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In this course, author Barton Poulson takes a practical, visual, and non-mathematical approach to the basics of statistical concepts and data analysis in SPSS, the statistical package for business, government, research, and academic organization. From importing spreadsheets to creating regression models to exporting presentation graphics, this course covers all the basics, with an emphasis on clarity, interpretation, communicability, and application.
In the last movie, we looked at how to take a table of descriptive statistics in SPSS and then copy and paste it into a spreadsheet, and then in that spreadsheet to rearrange, delete, and modify the values in there to make them easier to communicate. In this movie, I want to show you how to take one particular kind of table, a correlation matrix, and work with that in a spreadsheet to clean it up and make it much easier to deal with, where you can go from potentially thousands of numbers to a small handful and present them in a way that makes them much, much easier to follow.
For this example, I'm going to be using the same dataset and the same variables I did in the last one, the Google searches information and searches.sav. And the first thing I need to do is get a correlation matrix, so I'll come up to Analyze, to Correlate, to Bivariate Correlations. Now I find it helpful to take the outcome variable and put that in first so it shows up in the left column. In this case, that's the relative interest in SPSS as a Google search term. The other terms that I used were Business Intelligence and Data Visualization.
I also used an indication of education with the percentage of the state's population with a bachelor's degree or higher. I used the Median Age and then I used three indicator variables for the region of the United States. Now even though there are four regions with indicator variables, you only need one less indicator than the number of categories. So for instance, when we have the two categories of gender, we only need a single indicator variable to indicate one or the other. With four categories, we only need three because the fourth category is implied by zeros on the three variables.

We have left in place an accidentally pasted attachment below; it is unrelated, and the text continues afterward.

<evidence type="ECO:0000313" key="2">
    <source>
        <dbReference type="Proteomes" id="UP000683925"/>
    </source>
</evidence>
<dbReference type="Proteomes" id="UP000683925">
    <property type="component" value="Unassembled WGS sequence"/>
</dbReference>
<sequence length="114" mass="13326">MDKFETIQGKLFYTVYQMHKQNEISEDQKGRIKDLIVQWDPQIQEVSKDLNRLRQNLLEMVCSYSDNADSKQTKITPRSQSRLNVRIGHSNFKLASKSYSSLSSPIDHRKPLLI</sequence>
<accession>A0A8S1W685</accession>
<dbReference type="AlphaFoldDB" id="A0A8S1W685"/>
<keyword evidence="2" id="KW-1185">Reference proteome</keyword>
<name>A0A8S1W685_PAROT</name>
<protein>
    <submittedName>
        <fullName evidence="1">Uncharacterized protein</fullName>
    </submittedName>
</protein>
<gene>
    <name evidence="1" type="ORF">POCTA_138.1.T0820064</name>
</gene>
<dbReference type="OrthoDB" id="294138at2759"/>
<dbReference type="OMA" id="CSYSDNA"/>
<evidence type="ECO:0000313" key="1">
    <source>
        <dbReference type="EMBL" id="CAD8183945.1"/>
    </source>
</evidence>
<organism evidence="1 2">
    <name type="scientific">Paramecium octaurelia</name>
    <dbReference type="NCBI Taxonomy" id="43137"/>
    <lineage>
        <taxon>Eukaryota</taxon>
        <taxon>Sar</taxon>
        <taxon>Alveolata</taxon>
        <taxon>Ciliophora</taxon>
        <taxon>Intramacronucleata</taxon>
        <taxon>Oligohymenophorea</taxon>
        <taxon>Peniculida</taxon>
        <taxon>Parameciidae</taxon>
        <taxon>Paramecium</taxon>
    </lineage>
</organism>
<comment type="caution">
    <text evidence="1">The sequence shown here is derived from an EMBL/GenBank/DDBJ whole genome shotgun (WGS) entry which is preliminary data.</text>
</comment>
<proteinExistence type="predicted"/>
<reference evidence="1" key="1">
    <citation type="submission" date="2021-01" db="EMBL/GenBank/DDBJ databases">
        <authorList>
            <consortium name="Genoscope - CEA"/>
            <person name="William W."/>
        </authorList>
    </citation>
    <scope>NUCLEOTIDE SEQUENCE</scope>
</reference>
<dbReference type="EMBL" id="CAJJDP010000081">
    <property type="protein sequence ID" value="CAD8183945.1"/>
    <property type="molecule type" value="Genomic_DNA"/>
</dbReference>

But I can highlight the three of those and move them over and now I just click OK. Now I have a correlation matrix here and as far as correlation matrices go it's not huge. I've had ones with hundreds of variables on each side. But you see that we have the variables listed down this side and the same variables across the top, and we have several statistics in the cells for each one. Please note that at this point the statistically significant correlations have Asterisks next to them. What I'm going to is I'm going to right-click on this table and copy it.
Then I'm going to go to a spreadsheet. I'm using Excel in this particular case and I'm going to paste this not into cell A1 but into B1. And the reason I'm going to do that is I find it very helpful to have an index column at the beginning that allows me to restore the order of things. So I have 1, 2. I can select those and drag down and propagate the order list. Great! And now what I can do is I can start deleting and reformatting.
So for instance, you see in row one, the word Correlations is a single merged cell. That's going to make it difficult to sort things. So I'm going to simply delete that. Then you can see that in column B, the search terms are merged cells across three rows. This also causes problems. The way to deal with that is to simply delete the column. So I've lost the names of the variables but I can get those back because I have the same variables listed across the top.